You are about to take the Corrosion Control Training slide show. There is a test at the end of this presentation. Click PAGE DOWN 48IS LOGISTICS CORROSION CONTROL TRAINING OVERVIEW THE FOLLOWING SUBJECTS WILL BE COVERED DURING THIS TRAINING SESSION 1. Theory and Causes of Corrosion 2. Corrosion Prevention 3. Corrosion Identification 4. Corrosion Removal 5. Corrosion Treatment 6. Local Corrosion Threats THEORY AND CAUSES OF CORROSION • Concept and Objective of CPCP • Corrosion Control Technical Publications • Electrochemical Theory of Corrosion • Biochemical Theory of Corrosion • Environmental Factors and Corrosion OBJECTIVE OF THE CPCP The purpose of the Corrosion Prevention and Control Program (CPCP) is to prolong the life of all USAF systems and equipment through corrosion prevention and proper treatment. Success of the CPCP depends upon you and every maintenance technician becoming properly trained and practicing proper corrosion prevention and treatment techniques. CORROSION CONTROL Technical Publications • TO 00-25-234 GENERAL SHOP PRACTICE REQUIREMENTS - A wealth of information on electric and electronic workmanship standards, soldering, printed circuit board repair, cable and connector fabrication, and many other related subject areas. It addresses cleaning procedures, corrosion prevention treatments, and protective coatings to be used during maintenance and repair actions. • TO 1-1-8 APPLICATION OF ORGANIC COATINGS, AEROSPACE EQUIPMENT - In-depth guidance for application of protective coatings on all types of Air Force equipment. Selection of the proper coatings, and knowing exactly how to apply them is critical in corrosion prevention. • TO 1-1-689 AVIONICS CLEANING AND CORROSION PREVENTION-CONTROL - Although written for Air Force and Navy avionics systems, this TO provides valuable information on corrosion theory, preventive maintenance, corrosion treatment and repair, corrosion control procedures for electrical bonding and grounding, and equipment cleaning procedures. • TO 1-1-691 AIRCRAFT WEAPONS SYSTEMS CLEANING AND CORROSION CONTROL - A joint Air Force, Army, and Navy aircraft oriented publication that contains in-depth corrosion theory, prevention, and treatment information. It also contains many informative charts and tables. • TO 31Z-10-37 CORROSION PREVENTION AND PROTECTION (TELECOMMUNICATIONS ENGINEERING) - Written specifically for ground C-E facilities. This TO covers corrosion theory, prevention, and treatment information and guidance in the ground communications environment during installation, operation, and maintenance. All of these technical orders are available for reference in Maintenance Support, except for TO 1-1-691. This tech order can be found on P:\common\Tech Orders\. You can also find TO 00-25- 234 and TO 1-1-8 on the P: drive. ELECTROCHEMICAL THEORY OF CORROSION Corrosion is the deterioration of a material caused by a reaction with the environment. The reaction is usually electrochemical but it can also be caused by biochemical factors. In each case, corrosion usually begins on the material surface and, if allowed to progress, works its way into the material core as shown below. Some types of corrosion originate within the material core, but most corrosion starts on the surface where it can be prevented or properly treated in its early stages. ELECTROCHEMICAL CELLS - The electrochemical process is similar to the current flow in a common dry cell battery. Corrosion by-products are formed when one part of a metal acts as a negative element (cathode) and another part acts as a positive element (anode). When an electrolyte is present, an electrochemical cell is formed and current flows between the two charged elements. The electrolyte may be an acid, alkali, or just plain moisture. The current flow destroys some of the anode material and forms by-products that appear as corrosion. ELEMENTS OF AN ELECTROCHEMICAL CELL To form an electrochemical cell, four elements are required: 1. Anode 2. Cathode 3. Electrolyte 4. Metallic contact between the anode and cathode The following figure depicts the electrochemical process. In the following figure, one of the four elements, the electrolyte, has been removed by using a protective coating. The basis of your corrosion control program is ensuring the integrity of all protective barriers and removing all electrolytes. This is due to the fact that the electrolyte is the only element you can easily control. BIOCHEMICAL THEORY OF CORROSION Although not as common, you need to be aware of biochemical corrosion. Biochemical corrosion is caused by fungi and waste products from animals and insects. FUNGI - Mold, mildew, smut and bacteria draw oxygen from the air and hold moisture against the material to which they are attached. An acid-based waste product is produced causing surface corrosion. Moisture contained in the fungi can also cause intermittent equipment problems that are very hard to isolate. ANIMALS AND INSECTS - Waste products normally include salts and acids which corrode metallic surfaces. They may also eat insulation, paint, or other protective coatings which exposes the surface to electrochemical corrosive attacks. ENVIRONMENTAL FACTORS AND CORROSION Moisture is the single most important environmental factor causing corrosion. Moisture present in the air often contains contaminants such as chlorides, sulfates, nitrates and other chemicals which accelerate corrosion. Sealed compartments can expand and contract with temperature variations, allowing moisture to enter. Temperature variations also cause condensation on equipment. Accumulations of dirt and debris can hold moisture against equipment, accelerating the corrosion process. California does not hold many records for rainfall, but it is still a consideration. The bottom line is: Keeping equipment clean and properly painted will greatly decrease the threat of corrosion by moisture. CORROSION PREVENTION • Air Force Corrosion Prevention Policy • Air Force Corrosion Prevention Philosophy • General Work Practices • Cleaning Equipment • Storage, Protection, And Handling Of Equipment AIR FORCE CORROSION PREVENTION POLICY AF Instruction 32-1054 establishes Air Force policy on corrosion prevention and control. It requires effective corrosion prevention programs for all maintenance activities to enhance safety, extend service life, reduce maintenance costs and repair man-hours, and minimize equipment downtime. All maintenance technicians must have an awareness of the causes of corrosion and practice corrective preventive techniques. AIR FORCE CORROSION PREVENTION PHILOSOPHY Important elements of corrosion prevention include: • INSPECT for corrosion on a SCHEDULED basis • TRAIN technicians in corrosion PREVENTION and RECOGNITION • Thoroughly CLEAN, PRESERVE, and LUBRICATE equipment at prescribed intervals • Use APPROVED MATERIALS, EQUIPMENT, and TECHNICAL PUBLICATIONS • Keep accurate RECORDS and report MATERIEL and DESIGN DEFICIENCIES that promote corrosion **Refer to TO 1-1-689, Chapter 3 for more detailed information** Reporting corrosion problems: Let’s dwell here for a moment. Reporting corrosion is one of the most overlooked steps of the entire process. Every time you find and treat corrosion, you should enter the correct information in CAMS. HOW-MAL CODES: 170 - Corroded (or) 667 - Corroded, Severe ACTION TAKEN CODE: “Z” - Corrosion Repair (ALWAYS) Do not forget to enter this in the Automated History when closing the write-up. If you suspect corrosion is somehow related to the manufacturing process, it is important that you submit a deficiency report through the USAF Deficiency Reporting System IAW TO 00-35D-54. Maintenance Support will assist you in this process. All corrosion problems with real property (buildings, and large antenna structures, manholes) need to be referred to the Unit Corrosion Control Monitor for coordination with the Base Civil Engineering Office. Corrosion on all vehicles should be documented on the form 1800s for each vehicle and brought to the attention of the Unit Vehicle Control Officer. GENERAL WORK PRACTICES AFQTP 2EXXX-201C (Corrosion Prevention and Control), TO 00-25-234 and the 31-10 series of TOs (Engineering- Installation Standards) covers general practices and corrosion prevention techniques. Always consult the appropriate Technical Orders prior to using a particular type of material or mechanical procedure • DO NOT mark on any metal surface with a graphite pencil or sharp object • DO NOT use graphite as a lubricant (it acts as a cathode to all structural metals) • DO NOT polish metal surfaces purely for cosmetic purposes (yes, it promotes corrosion) • Place protective covers over equipment when drilling, grinding or sanding • Replace rusted screws, bolts and washers • Reapply worn or damaged protective coatings (yes, paint is a protective coating) • Keep equipment and work areas free of chips, grit, dirt, dust and foreign materials • Clean spills of any type thoroughly and as soon as they occur • Handle components and circuit boards carefully (salt and oil from on your fingers are highly corrosive) • Remove flux residue after soldering (when flux is combined with an electrolyte - you guessed it - it is corrosive) • Perform detailed corrosion inspections in conjunction with equipment PMIs (all PMI workcards should require this). Check for the following: • Signs of corrosion by-products and equipment damage – Potential water traps – Presence of bacteria and fungi – Areas of dissimilar metal contact that may create corrosion – Presence of dirt, lint, and other contaminates – Adequacy of protective coatings – Failure of filter systems – Signs of moisture or fluids and evidence of faulty seals and gaskets that could allow moisture intrusion • Train personnel in the recognition of corrosion inducing conditions, detection, preservation, treatment and lubrication • Report severe corrosion problems through command channels to the appropriate item manager Even under ideal circumstances, corrosion can’t be completely eliminated. Using the above practices will keep corrosion to a minimum. CLEANING EQUIPMENT An adequate cleaning program is essential to preventing corrosion. Equipment should be cleaned frequently using approved materials and prescribed procedures. Detailed information on correct cleaning procedure and various types of cleaning agents can be found in Chapter 4 of TO 1-1-689 and Chapter 3 of TO 1-1-691. Don’t overlook the specific equipment technical data when doing your research. NOTE Do not use commercial cleaners unless authorized by the appropriate TO. Good maintenance practices dictate using the mildest cleaning method to remove all contaminants. Reference the applicable technical order for the correct cleaning solution. GENERAL PURPOSE CLEANER There are numerous types of cleaners available. For most purposes, detergent and water are sufficient to remove dust, dirt and other soils. Cleaning Procedures: • Disconnect power and remove covers • Ensure all drain holes are open • Lubricated parts and natural entrapment areas need protection against damage from cleaning agents. Mask and protect these surfaces, areas, accessories and components • Use only authorized cleaning compounds • Apply the cleaning solution - never spray into electronic components • When complete, examine the area to ensure all contaminants have been removed • Check for signs of corrosion STORAGE, PROTECTION AND HANDLING OF EQUIPMENT Okay, now you know all about taking care of equipment. Something is missing from the picture. Your responsibility does not stop with mission equipment. Bench stock items, supply point materials, repair cycle assets, tools, TMDE, items awaiting parts and equipment in storage all must be protected and checked for signs of corrosion. All unused or inactive equipment must be protected from moisture by the use of dust caps and proper packaging techniques. Even the slightest amount of moisture can cause corrosion so equipment should be stored in a dry location. Spare parts and equipment should be stored in hermetically sealed containers or bags whenever possible. If this is not possible, use plastic sheeting and carefully seal the equipment with desiccant. Desiccant is a drying agent, but the chemicals used in desiccant are corrosive in nature, so ensure the desiccant bag is free from rips. It is also a good idea to tape the desiccant to the container to avoid contact with the equipment. Use of humidity indicators is also a good idea. If the area used for storage is in question, a humidity indicator will let you know if the are is suitable for storage. Handling of equipment: Most items come in some type of reusable container. Whenever storing or transporting equipment or TMDE, use the appropriate container. If one is not available, use sufficient padding to prevent scratches, dents and paint chips (ideal places for corrosion to start). Electrostatic Discharge Sensitive (ESDS) Components: All ESDS items will be handled, packaged and transported IAW TO 00-25-234. CORROSION IDENTIFICATION • Uniform Surface Corrosion • Pitting Corrosion • Galvanic Corrosion • Filiform Corrosion • Concentration Cell Corrosion • Intergranular Corrosion • Exfoliation • Stress & Fatigue Corrosion • Visual Appearance Of Corrosion By-products On Common Metals UNIFORM SURFACE CORROSION This is the most common type of corrosion. Uniform corrosion takes place when oxygen, water, ozone, salt or other materials attack a metal surface. It is a localized chemical attack which occurs consistently and uniformly over the entire metal surface. It causes dulling of the surface initially and may progress until the surface has a rough texture or frosted appearance. Rusted iron, tarnished silver and frosted nickel are examples. PITTING CORROSION This is a common and more severe form of localized corrosion. Pitting corrosion occurs between grains of an alloy. It produces various shades of gray or white powder that form in blotches on the surface of the metal. When the deposits are removed, tiny pits or holes can be seen. Aluminum, magnesium and their alloys are very susceptible to this type of corrosion. GALVANIC CORROSION This type of corrosion occurs when two types of dissimilar metal are joined together. The mating of different types of metals and alloys promotes electrochemical cell formation and rapid material deterioration. Whenever you notice surface dulling, tarnish, powdery deposits or rust near joints, cowlings, rivets and mated surfaces, you should suspect galvanic corrosion. Note in the figure below, corrosion takes place on the anodic material. COMPATIBLE GROUPING OF METALS GROUP METALS I MAGNESIUM/MAGNESIUM ALLOYS; ALUMINUM/ALUMINUM ALLOYS; TIN II ALUMINUM; ZINC; CADMIUM; TIN; TIN-LEAD III ZINC; CADMIUM; STEEL; LEAD; TIN; NICKEL/NICKEL ALLOYS; TIN-LEAD; TITANIUM COPPER/COPPER ALLOYS; NICKEL/NICKEL ALLOYS; CHROMIUM; STAINLESS STEEL; IV GOLD; SILVER; TITANIUM To avoid galvanic corrosion, you must consider the properties of the metals you are using. Metals in Group I corrode the fastest. Metals in group IV are the most resistant to corrosion. If you must mix metals, try to use metals from the same group. If this is not possible, select the metal with the smallest area from the lower activity group (III & IV). Example: If aluminum fasteners from group II are not available to install on aluminum sheet, use fasteners from Group III or IV. If the TO allows, use sealants or primers to isolate the metals. FILIFORM CORROSION Not as common as the previous types of corrosion, this type is fairly easy to recognize and treat in its early stages. Filiform corrosion occurs on metal surfaces with organic coatings, such as petroleum oils and greases. It normally occurs when the relative humidity is between 78 and 90% and the surface is slightly acidic. It starts at breaks in the coating (scratches or nicks). Filiform corrosion has the appearance of worm like traces underneath the protective coating. CONCENTRATION CELL CORROSION Concentration cell corrosion usually forms in cracks and crevices, metal-to-metal joints, behind or under gaskets, sealants, electrical tape or other foreign material affixed to metallic surfaces. The cause of this type corrosion is an imbalance of oxygen and ions in electrolytes that tend to concentrate under the surface of the joint or foreign material. If not detected and corrected early, pitting corrosion usually results. The following types of corrosion are hard to detect until significant damage has occurred. When discovered, it is usually beyond your capability to repair. INTERGRANULAR CORROSION This type of corrosion occurs inside the grain of metals when dissimilar alloys exist side-by-side in the same metal. One alloy acts as the cathode and the other allot acts as the anode. Many times intergranular corrosion is the result of improper heat treatment during manufacture. Because intergranular corrosion begins internally, it is very difficult to prevent and detect. EXFOLIATION Exfoliation corrosion is the physical evidence of advanced intergranular corrosion. The metal surface is forced up by the expanding corrosion products below the surface. It can be identified by metal surface flaking, bumps and blisters, and metal peeling in layers near edges and joints. When exfoliation is detected, the only recourse is to replace the material. STRESS CORROSION Stress corrosion occurs when opposing or alternating pressure is applied to a metal surface or structure. This pressure produces cracks in the grains of the metal allowing moisture to penetrate. Electrochemical action sets in, minute cracks appear, split open, and lengthen until they become visible to the eye. Transportable shelters, antenna support structures and other types of equipment exposed to alternating pressure may experience stress corrosion. Look for minute cracks, incorrectly sized hardware, and indications of corrosion near joints, corners, and support bases. FATIGUE CORROSION Fatigue is the end result of other types of corrosion. When metal is subjected to repeated mechanical stress and chemical attack, it becomes fatigued and separates. Severe pitting, cracking, and separation along stress lines are evidence of fatigue corrosion. VISUAL APPEARANCE OF CORROSION BY-PRODUCTS ON COMMON METALS Recognizing corrosion is the key to an effective Corrosion Prevention and Control Program. The table on the next slide shows different metal susceptibilities and what corrosion by-products will look like. ALLOY TYPE OF ATTACK APPEARANCE Aluminum Alloy Surface, pitting and intergranular. White or gray powder Titanium Alloy Highly corrosion resistant. Extended or repeated contact No visible corrosion products with chlorinated solvents may result in embrittlement. Cadmium plated tools can cause embrittlement of titanium. Magnesium Alloy Highly susceptible to pitting. White powder snow-like mounds and white spots on surface Carbon and Low Alloy Surface oxidation and pitting, surface and intergranular. Reddish-brown oxide (rust) Steel (100-800 series) Stainless Steel (300-400 Intergranular corrosion. Some tendency to pitting in Corrosion evidences by rough series) marine environment (300 series more resistant than 400 surface; sometimes by red, series). brown or black stain Nickel-Base Alloy Generally has good corrosion resistant qualities. Sometimes Green powdery deposit susceptible to pitting. Copper-Base Alloy Surface and intergranular corrosion. Blue or blue-green powdery deposit Cadmium (used as a Good corrosion resistance. Will cause embrittlement if not White to brown or black protective plating) properly applied. mottling on the surface Chromium (used as a Subject to pitting in the presence of sulfur. Is cathodic to steel, does not wear-resistant plating) corrode, promotes rusting of steel where pits occur Silver Will tarnish in the presence of sulfur. Brown to black film Gold Highly corrosive resistant. Deposits cause darkening of reflective surfaces Tin Subject to whisker growth. Whisker-like deposits CORROSION REMOVAL • Safety • Corrosion Removal Tools And Materials • Corrosion Removal Procedures SAFETY Safety is the first consideration when performing corrosion removal. Common sense and use of proper protective equipment is a key player here. We will cover four hazards that require special attention. 1. HIGH VOLTAGE 2. RADIATION 3. FUMES 4. CHEMICALS HIGH VOLTAGE If there is even a remote chance of coming into contact with high voltages when removing corrosion, postpone the job until another time. Never endanger yourself! A second consideration is doing damage to the equipment. Take necessary precautions to protect the equipment from corrosion residue, metal chips and shavings. Always have a safety observer and post “DANGER - DO NOT ENERGIZE” signs on all applicable circuit breakers. Schedule the down time you need to perform the job correctly. RADIATION The same basic precautions taken around high voltage also applies to radiation hazards. Most radiation hazards are encountered by radar and antenna personnel. Corrosion control actions (or any maintenance) should not be performed on hot antennas. Again, schedule the down time that you need. Always post a safety observer and “DANGER - DO NOT ENERGIZE” signs where necessary. FUMES Numerous electronic facilities use battery banks for back-up power or starting devices. Liquid cell batteries emit toxic and combustible fumes. The electrolyte used in batteries is highly corrosive, creating the need for continuous corrosion control measures. Exercise extreme caution to avoid inhaling fumes or creating sparks that could cause an explosion. Always wear goggles, rubber gloves and a rubber apron when performing corrosion control on batteries. Ensure eye wash is available. Avoid skin contact with the electrolyte. Never use power tools around batteries. Always use a safety observer. CHEMICALS Many corrosion preventives, cleaners, paint strippers, sealers and solvents are hazardous to the skin, eyes and respiratory tract. Observe all cautions and warnings listed on the manufacturers labels and Material Safety Data Sheets (MSDSs). One final word on safety, keep your work area clean and free from clutter. This will greatly reduce the chance of mishap while performing corrosion removal. CORROSION REMOVAL TOOLS AND MATERIALS • Common Materials And Hand Tools • Power Tools • Alternate Removal Methods COMMON MATERIALS AND HAND TOOLS Materials and hand tools are classified as abrasive mat/cloth/paper, metallic wools, wire brushes and scrapers. ABRASIVES & SANDPAPERS: The selection and use of any abrasive is determined by the type of metal and degree of corrosion damage. Flint - used due to low cost, dulls and wears out quickly, normally a tan color • Emery - mainly used for final polishing of metal due to it’s fine mineral face • Aluminum Oxide - used on metal surfaces, fast and last longer than flint • Silicon Carbide - sharp abrasive for wet or dry sanding on paint and metal Aluminum oxide works better on softer metals such as aluminum and magnesium. Silicon is more effective on harder metals like ferrous alloys. These materials should be used primarily to remove mild to moderate corrosion and for surface polishing after corrosion removal. Don’t overlook the common pencil eraser. It can be used to remove light corrosion from electrical contacts and printed circuit boards. METALLIC WOOLS - Used to remove corrosion that is not tightly adhered to a metal surface. TYPE GRADE USE Very Fine 000 Final Smoothing Fine 0 Most Commonly Used Medium 1 General Purpose Medium Coarse 2 Rough Work Coarse 3 Restoration There are four major types of metallic wools: Aluminum Copper Steel Stainless Steel Selecting the proper metallic wool looks easy at first glance. There is another consideration that comes into play here. You must know what type of metals you are working on. Steel wool is used on ferrous metals; aluminum wool on aluminum, aluminum alloys, magnesium and magnesium alloys; copper wool on copper, bronze and brass; and stainless steel wool on stainless steel. DO NOT use metallic wools which are not galvanically compatible with the metal surface being treated. Remember the chart on compatible metals? Using the incorrect metallic wool will only cause the corrosion to return in the near future. When using metallic wool, always wear gloves and exercise caution - wool fibers are sharp! WIRE BRUSHES - Come in a variety of sizes, shapes and are composed of different types of metal. The same rule applies to wire brushes and metallic wool - use a metal brush that is compatible with the metal you are treating. Wire brushes are used to remove heavy corrosion deposits. Thick, short bristles are used for rapid removal of heavy deposits, finer brushes for lighter jobs. NEVER use a brush with a bristle diameter greater than 0.010 inch because it can damage the metal you are treating. Never brush sideways across another brush mark, this can cause unnecessary damage to the metal. After brushing a soft metal, polish the surface with a fine abrasive paper to remove brush marks. SCRAPERS - Used primarily to remove heavy corrosion deposits in corners and crevices that cannot be reached. Due to gouges made by scrapers, the area will require further finishing. FILES - Same as scrapers. POWER TOOLS - Remove watches, rings, button shirt sleeves, tuck in loose clothing and always wear eye protection. Ensure work area is properly ventilated and wear a respirator. Be careful not to generate too much heat on the metal surface. It can change the bonding of metals making them vulnerable to intergranular corrosion. Remember to protect nearby equipment and clean up the entire area after work has been completed. WARNING Corrosion products of copper are highly toxic. Proper safety precautions must be taken to avoid inhalation or ingestion during corrosion removal. Personnel should wash hands before eating or smoking. ALTERNATE REMOVAL METHODS There are several other methods available to remove severe corrosion. Workcenters in the 48IS will not perform these, but I will mention them briefly. ABRASIVE BLASTING - Corrosion is blasted away using an abrasive driven by air pressure in excess of 125 pounds per square inch. C-E equipment should never be allowed to deteriorate to the point this is required. Steel antenna support structures may require this treatment. CHEMICAL REMOVAL - Application of acid-based or rust conversion chemical. If left on equipment too long, it may eat into the metal being treated. Should be accomplished only by personnel with the proper training and equipment. CORROSION REMOVAL PROCEDURES PREPARATION: • Identify the extent of the corrosion and type of material to be treated. Then determine if the work can be accomplished at the workcenter level and the type of corrosion removal tools needed. • Survey the area for safety hazards and take the appropriate precautions. • Cover up and protect all equipment and facilities that could be damaged in the removal process. • Gather all materials needed (to include protective equipment and safety observer). • Consult the applicable TO for correct removal procedures, cautions or restrictions. • Coordinate the work with Maintenance Control CORROSION REMOVAL: • Closely inspect your work - 100% of the corrosion must be removed. • Use the appropriate materials to smooth the surface area and prepare it for the protective coating. CLEANUP: • Remove all dust, particles and corrosion residue from the treated equipment and surrounding area. • Remove protective covers from other equipment and inspect for contamination. Clean as necessary. • Wipe down the area from which the corrosion was removed with isopropyl alcohol. • Properly dispose of used materials and put away tools. • Return the equipment to operation and complete the correct documentation in CAMS. CORROSION TREATMENT PROCEDURES SAFETY - Many materials used for corrosion treatment are both flammable and toxic. All products obtained through normal supply channels will have a Material Safety Data Sheet (MSDS). It is extremely important for you to follow all safety precautions when using corrosion treatment materials. Wear of respiratory protective devices, rubber gloves, apron and eye protection is a good idea if you are ever in doubt. Always wash hands thoroughly after working with these products and always before eating, drinking or smoking. PROTECTIVE FILMS SEALANTS: • POLYSULFIDE - Prevents moisture intrusion on equipment exposed to outside elements. • ZRC AEROSOL SPRAY - General use sealant. • ROOM TEMPERATURE VULCANIZING (RTV) - One of the most commonly used sealants. WARNING DO NOT use an RTV containing Acetic Acid. This RTV will cause serious corrosion on all metallic surfaces. CORROSION PREVENTION COMPOUNDS (CPC): CPCs are effective corrosion inhibitors, but never apply a CPC unless authorized by a TO. Consult Maintenance Support for assistance. LUBRICANTS: Fill air gaps between moving parts and forms protective barriers against dirt, moisture and foreign materials thus inhibiting corrosion. Use only IAW the applicable TO. VARNISHES: Provides a thin film that is resistant to moisture and fungus. CONFORMAL COATINGS: Special protective compounds that conform to the contour of the material it is applied to. Many circuit boards have conformal coatings. Again, check the appropriate TO. TOPCOATS: Paint. Always use the correct paint specified in your equipment TO. LACQUERS & ENAMELS: Good for indoor use only. POLYURETHANE: Perhaps the most effective topcoat made. Requires careful mixing and respiratory protection. (No we’re not talking about the type you buy at the hardware store.) As you can probably tell, there are many types of protective films. Always check your equipment TOs as well as TO 1- 1-689 and 1-1-691. Your Unit Corrosion Control Monitor in Maintenance Support can also offer assistance. Once you have determined the appropriate protective film to use, always follow manufacturer application instructions and personal protective measures on the MSDS. Remember corrosion prevention and control is everyone's responsibility. Wherever there is a metal surface, there could be corrosion. IT’S TIME TO TAKE THE TEST GO TO: P:\common\LS\LSK\corrosion training\corrosion test\ Follow the instructions and Good Luck.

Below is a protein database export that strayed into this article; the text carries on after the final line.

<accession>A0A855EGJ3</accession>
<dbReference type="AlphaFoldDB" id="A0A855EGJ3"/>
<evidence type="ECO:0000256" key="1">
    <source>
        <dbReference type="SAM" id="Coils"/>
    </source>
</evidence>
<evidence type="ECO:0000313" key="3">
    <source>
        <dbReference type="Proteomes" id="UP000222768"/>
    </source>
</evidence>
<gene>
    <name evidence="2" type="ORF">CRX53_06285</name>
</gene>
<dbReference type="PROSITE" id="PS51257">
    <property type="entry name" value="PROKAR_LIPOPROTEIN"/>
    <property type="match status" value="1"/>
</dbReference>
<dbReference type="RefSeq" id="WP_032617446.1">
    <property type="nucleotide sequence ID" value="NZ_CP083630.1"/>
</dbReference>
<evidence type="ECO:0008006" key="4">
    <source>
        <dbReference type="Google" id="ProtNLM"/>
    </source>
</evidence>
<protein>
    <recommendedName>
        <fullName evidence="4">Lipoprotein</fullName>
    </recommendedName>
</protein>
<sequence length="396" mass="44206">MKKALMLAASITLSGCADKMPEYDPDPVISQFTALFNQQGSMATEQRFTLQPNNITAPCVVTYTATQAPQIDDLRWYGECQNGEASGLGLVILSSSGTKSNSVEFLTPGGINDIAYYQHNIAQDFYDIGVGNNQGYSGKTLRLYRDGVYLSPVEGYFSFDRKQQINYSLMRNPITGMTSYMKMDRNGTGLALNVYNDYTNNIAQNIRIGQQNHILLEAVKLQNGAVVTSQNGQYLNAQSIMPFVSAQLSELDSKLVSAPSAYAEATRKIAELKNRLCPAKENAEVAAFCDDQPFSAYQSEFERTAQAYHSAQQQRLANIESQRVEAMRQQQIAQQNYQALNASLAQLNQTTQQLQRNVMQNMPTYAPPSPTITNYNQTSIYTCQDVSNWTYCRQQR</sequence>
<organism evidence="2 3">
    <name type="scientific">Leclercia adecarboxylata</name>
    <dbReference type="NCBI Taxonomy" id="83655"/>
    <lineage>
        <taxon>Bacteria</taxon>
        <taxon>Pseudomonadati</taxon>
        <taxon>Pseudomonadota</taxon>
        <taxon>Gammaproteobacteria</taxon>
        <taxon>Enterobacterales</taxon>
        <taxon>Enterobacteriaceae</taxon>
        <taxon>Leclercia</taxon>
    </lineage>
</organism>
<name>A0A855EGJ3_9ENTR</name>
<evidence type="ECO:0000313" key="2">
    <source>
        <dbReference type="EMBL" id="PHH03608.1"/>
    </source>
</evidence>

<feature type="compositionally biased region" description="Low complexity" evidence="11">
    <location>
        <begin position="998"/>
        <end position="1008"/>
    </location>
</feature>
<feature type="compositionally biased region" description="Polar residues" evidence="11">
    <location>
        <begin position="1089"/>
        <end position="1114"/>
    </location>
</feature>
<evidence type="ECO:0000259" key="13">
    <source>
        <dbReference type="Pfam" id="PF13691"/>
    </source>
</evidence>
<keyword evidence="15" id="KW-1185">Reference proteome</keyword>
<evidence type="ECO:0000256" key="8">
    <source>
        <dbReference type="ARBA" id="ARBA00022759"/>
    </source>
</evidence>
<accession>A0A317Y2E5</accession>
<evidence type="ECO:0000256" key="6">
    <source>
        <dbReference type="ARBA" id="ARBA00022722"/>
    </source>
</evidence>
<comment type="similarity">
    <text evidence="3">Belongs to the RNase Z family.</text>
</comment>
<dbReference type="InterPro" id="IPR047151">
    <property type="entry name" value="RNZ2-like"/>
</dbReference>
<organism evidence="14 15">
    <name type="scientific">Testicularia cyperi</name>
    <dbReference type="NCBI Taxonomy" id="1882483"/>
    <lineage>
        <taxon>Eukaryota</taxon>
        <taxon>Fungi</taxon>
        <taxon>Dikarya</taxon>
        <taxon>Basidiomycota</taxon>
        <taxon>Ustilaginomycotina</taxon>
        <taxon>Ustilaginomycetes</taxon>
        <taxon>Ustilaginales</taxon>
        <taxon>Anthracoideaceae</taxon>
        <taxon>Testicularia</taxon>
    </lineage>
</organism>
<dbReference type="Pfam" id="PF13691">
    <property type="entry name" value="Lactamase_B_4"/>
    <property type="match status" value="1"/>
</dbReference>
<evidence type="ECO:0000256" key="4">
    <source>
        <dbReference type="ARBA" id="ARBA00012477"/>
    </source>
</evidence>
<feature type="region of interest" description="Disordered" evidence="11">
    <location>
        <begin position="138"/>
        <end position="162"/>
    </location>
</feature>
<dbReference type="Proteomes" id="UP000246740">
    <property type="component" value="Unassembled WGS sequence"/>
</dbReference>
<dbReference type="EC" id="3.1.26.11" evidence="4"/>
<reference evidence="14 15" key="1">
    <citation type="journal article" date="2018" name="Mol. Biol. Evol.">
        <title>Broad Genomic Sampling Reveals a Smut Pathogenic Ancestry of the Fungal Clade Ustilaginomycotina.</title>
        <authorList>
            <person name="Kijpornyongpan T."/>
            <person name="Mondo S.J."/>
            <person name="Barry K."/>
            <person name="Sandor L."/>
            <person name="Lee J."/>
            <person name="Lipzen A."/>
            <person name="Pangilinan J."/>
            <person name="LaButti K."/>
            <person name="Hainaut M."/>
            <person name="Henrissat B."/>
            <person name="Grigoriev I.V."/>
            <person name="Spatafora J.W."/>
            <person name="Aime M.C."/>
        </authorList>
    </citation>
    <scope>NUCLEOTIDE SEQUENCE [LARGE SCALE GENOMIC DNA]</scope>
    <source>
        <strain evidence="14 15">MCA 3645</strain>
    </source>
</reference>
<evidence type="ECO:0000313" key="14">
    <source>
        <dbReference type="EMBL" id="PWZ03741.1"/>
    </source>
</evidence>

Pages to are hidden for
"Corrosion - PowerPoint"Please download to view full document